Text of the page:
Within the care system there is a popular belief that getting out of care and away from social workers is a priority. Unfortunately, that subcultural thought contributes to the disturbingly high incidence of homelessness among ex-care people. I strongly urge that those cases should be retained as open but perhaps dormant cases until age 25. That would mirror the continuing interest taken by parents in their children as they progress through adolescence and early adulthood and on to their own parenthood.
There is also new provision for the inspection of private schools—I understand by the advice given by some lobbyists about the way that some of those schools may be conducted in a somewhat above-the-law style. It is not good enough to allow parents to hand over their children on an in loco parentis basis to people who may treat the children in a manner which may be traditional but may also be illegal. A licensing and inspection system would resolve those difficulties.
The Bill goes on to sharpen the measures for child protection, creating in its wake child assessment orders and child protection orders. That development of the current place of safety order hinges on the new exclusion order which enables the alleged abuser, rather than the child, to be removed from the home. That is a difficult legal rights situation. I am sure that the lawyers among us will be able to help us understand the dilemmas, as indeed they already have done.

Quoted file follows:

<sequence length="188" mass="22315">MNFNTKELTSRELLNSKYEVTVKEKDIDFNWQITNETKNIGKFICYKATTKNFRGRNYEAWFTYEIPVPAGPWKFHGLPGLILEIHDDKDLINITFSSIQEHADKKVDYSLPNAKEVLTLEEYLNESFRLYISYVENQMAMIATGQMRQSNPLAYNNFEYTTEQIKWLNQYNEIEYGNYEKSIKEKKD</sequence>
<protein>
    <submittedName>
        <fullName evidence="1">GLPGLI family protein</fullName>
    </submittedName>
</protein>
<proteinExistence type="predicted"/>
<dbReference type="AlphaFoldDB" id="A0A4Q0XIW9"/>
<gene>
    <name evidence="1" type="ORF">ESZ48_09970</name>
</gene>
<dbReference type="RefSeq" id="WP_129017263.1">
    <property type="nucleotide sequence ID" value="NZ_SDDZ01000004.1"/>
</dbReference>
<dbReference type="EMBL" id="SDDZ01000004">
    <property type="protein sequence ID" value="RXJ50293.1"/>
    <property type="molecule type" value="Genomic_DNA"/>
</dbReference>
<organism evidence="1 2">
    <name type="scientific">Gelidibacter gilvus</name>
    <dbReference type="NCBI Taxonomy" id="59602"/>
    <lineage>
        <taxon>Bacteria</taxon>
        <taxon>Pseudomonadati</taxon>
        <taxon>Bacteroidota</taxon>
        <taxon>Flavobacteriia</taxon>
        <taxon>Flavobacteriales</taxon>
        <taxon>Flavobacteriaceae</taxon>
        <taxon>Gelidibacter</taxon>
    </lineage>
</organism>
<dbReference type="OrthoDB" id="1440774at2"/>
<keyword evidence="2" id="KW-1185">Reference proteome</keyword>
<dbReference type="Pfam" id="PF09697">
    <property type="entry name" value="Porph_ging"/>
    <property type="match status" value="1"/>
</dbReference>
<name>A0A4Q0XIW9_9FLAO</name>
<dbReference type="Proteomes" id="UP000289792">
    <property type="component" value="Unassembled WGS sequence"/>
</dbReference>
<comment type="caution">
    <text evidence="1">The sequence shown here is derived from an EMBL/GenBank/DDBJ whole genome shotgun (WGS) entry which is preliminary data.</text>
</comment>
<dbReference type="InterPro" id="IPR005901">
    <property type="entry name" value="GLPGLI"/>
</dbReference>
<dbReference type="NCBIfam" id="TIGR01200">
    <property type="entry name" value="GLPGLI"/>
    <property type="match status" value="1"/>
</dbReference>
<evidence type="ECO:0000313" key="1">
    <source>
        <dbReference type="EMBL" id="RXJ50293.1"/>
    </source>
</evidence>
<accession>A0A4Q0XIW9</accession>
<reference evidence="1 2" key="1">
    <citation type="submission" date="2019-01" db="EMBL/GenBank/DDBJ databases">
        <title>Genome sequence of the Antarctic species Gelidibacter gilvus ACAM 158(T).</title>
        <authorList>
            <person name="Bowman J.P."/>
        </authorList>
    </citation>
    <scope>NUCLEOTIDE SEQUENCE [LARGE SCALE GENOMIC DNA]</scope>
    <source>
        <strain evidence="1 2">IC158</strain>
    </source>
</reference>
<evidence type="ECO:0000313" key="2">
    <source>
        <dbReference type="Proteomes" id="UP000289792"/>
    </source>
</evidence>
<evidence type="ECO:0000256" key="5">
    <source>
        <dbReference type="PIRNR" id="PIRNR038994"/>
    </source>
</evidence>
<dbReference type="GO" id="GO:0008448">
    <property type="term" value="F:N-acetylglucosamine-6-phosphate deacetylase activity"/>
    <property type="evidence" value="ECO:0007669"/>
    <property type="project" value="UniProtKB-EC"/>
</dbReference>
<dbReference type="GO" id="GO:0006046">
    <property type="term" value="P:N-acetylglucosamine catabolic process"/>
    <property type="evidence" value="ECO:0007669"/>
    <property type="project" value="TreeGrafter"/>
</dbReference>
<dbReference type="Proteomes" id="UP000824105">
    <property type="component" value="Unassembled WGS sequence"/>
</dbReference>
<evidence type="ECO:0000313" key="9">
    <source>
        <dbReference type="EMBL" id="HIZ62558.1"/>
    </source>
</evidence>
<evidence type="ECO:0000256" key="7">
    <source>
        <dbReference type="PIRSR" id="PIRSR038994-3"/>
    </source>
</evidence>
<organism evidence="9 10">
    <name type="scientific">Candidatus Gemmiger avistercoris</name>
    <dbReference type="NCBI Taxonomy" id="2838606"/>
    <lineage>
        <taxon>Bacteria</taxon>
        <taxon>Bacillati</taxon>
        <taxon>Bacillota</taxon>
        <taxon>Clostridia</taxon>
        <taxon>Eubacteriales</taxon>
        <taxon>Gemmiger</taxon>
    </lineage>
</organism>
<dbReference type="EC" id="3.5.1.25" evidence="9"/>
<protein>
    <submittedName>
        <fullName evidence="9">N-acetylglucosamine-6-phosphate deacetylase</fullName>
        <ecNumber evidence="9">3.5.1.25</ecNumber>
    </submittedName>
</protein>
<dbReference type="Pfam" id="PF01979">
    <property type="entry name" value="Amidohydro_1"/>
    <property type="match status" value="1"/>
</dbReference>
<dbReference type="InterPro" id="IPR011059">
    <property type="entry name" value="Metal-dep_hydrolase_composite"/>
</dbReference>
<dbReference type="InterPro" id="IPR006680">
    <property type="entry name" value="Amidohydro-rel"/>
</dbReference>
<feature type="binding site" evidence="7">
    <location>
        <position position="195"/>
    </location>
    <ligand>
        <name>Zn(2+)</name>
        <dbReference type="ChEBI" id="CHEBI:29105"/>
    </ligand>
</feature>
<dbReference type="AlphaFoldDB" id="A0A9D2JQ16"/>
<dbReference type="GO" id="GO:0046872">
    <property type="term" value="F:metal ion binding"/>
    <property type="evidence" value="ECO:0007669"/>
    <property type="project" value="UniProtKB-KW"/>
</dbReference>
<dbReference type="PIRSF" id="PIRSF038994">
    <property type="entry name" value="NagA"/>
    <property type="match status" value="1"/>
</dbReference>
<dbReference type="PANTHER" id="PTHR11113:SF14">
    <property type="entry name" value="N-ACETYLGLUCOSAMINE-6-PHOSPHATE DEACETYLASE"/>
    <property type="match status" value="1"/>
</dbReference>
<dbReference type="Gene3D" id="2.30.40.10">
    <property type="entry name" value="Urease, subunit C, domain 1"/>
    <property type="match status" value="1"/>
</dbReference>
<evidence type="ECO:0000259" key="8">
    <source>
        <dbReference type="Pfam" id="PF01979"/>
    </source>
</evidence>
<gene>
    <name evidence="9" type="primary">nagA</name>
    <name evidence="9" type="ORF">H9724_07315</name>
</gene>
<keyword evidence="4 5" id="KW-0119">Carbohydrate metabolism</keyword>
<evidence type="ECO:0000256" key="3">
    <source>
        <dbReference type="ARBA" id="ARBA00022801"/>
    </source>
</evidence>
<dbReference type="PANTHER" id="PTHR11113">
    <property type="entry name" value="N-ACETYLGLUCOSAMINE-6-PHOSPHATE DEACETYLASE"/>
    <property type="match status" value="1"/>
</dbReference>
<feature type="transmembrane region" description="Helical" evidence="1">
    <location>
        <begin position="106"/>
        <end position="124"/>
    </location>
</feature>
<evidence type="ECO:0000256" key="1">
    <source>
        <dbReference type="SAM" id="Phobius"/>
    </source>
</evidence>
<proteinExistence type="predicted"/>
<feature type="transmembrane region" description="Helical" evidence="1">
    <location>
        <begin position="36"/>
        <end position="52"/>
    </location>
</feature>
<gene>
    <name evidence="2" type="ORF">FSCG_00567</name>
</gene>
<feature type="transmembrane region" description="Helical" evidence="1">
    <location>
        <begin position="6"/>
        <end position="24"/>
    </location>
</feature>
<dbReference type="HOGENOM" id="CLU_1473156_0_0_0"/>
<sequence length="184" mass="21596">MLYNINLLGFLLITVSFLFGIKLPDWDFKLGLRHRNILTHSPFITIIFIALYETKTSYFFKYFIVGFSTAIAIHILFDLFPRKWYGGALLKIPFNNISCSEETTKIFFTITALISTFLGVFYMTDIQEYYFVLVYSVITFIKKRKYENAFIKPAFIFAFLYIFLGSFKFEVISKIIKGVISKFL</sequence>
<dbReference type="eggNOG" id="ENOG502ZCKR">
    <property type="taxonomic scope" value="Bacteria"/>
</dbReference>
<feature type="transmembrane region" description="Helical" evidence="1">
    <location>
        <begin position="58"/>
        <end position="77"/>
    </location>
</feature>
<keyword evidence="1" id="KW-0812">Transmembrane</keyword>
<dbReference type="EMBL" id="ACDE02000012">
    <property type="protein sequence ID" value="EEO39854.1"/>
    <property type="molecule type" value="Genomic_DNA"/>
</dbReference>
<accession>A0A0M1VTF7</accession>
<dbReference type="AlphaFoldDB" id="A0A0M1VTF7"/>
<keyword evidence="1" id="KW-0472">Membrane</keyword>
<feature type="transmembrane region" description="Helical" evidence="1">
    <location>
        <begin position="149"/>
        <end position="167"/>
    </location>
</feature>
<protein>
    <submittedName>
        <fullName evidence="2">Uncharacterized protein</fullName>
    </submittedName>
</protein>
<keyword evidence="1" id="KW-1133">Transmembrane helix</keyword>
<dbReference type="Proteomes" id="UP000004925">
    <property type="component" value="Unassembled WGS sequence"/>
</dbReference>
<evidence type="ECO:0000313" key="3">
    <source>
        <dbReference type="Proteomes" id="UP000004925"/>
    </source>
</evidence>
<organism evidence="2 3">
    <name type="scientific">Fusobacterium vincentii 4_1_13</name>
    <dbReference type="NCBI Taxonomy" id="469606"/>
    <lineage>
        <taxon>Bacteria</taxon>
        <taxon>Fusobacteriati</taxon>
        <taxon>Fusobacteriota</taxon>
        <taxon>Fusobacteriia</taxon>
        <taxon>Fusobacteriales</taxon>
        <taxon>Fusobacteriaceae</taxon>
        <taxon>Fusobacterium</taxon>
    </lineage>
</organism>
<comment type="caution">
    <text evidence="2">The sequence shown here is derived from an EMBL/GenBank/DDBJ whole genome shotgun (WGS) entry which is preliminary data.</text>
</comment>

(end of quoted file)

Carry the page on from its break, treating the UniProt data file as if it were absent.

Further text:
I should like the exclusion orders to be on a 60:40 basis, as I recognise that there is a risk of false accusation. That has to be set against the appropriateness of such a measure where the allegation is true. There is also concern that there is no emergency provision for temporary exclusion if a sheriff cannot be contacted. That would result in the child's temporary removal from home for a couple of days after being abused. The provision is better than the status quo but is perhaps not ideal. Reports from abused children suggest that any removal from home is a double insult. It would be helpful if an exclusion allowance could be provided to the excluded person under Section 12.
The Bill moves on to deal with the final breakdown of family life. The local authority will be able to apply for a parental responsibility order. That is new terminology for the assumption of parental rights by the local authority. That measure has the merit of allowing continuing parental contact and perhaps even home placement. It deals with parental inadequacy rather than child behaviour.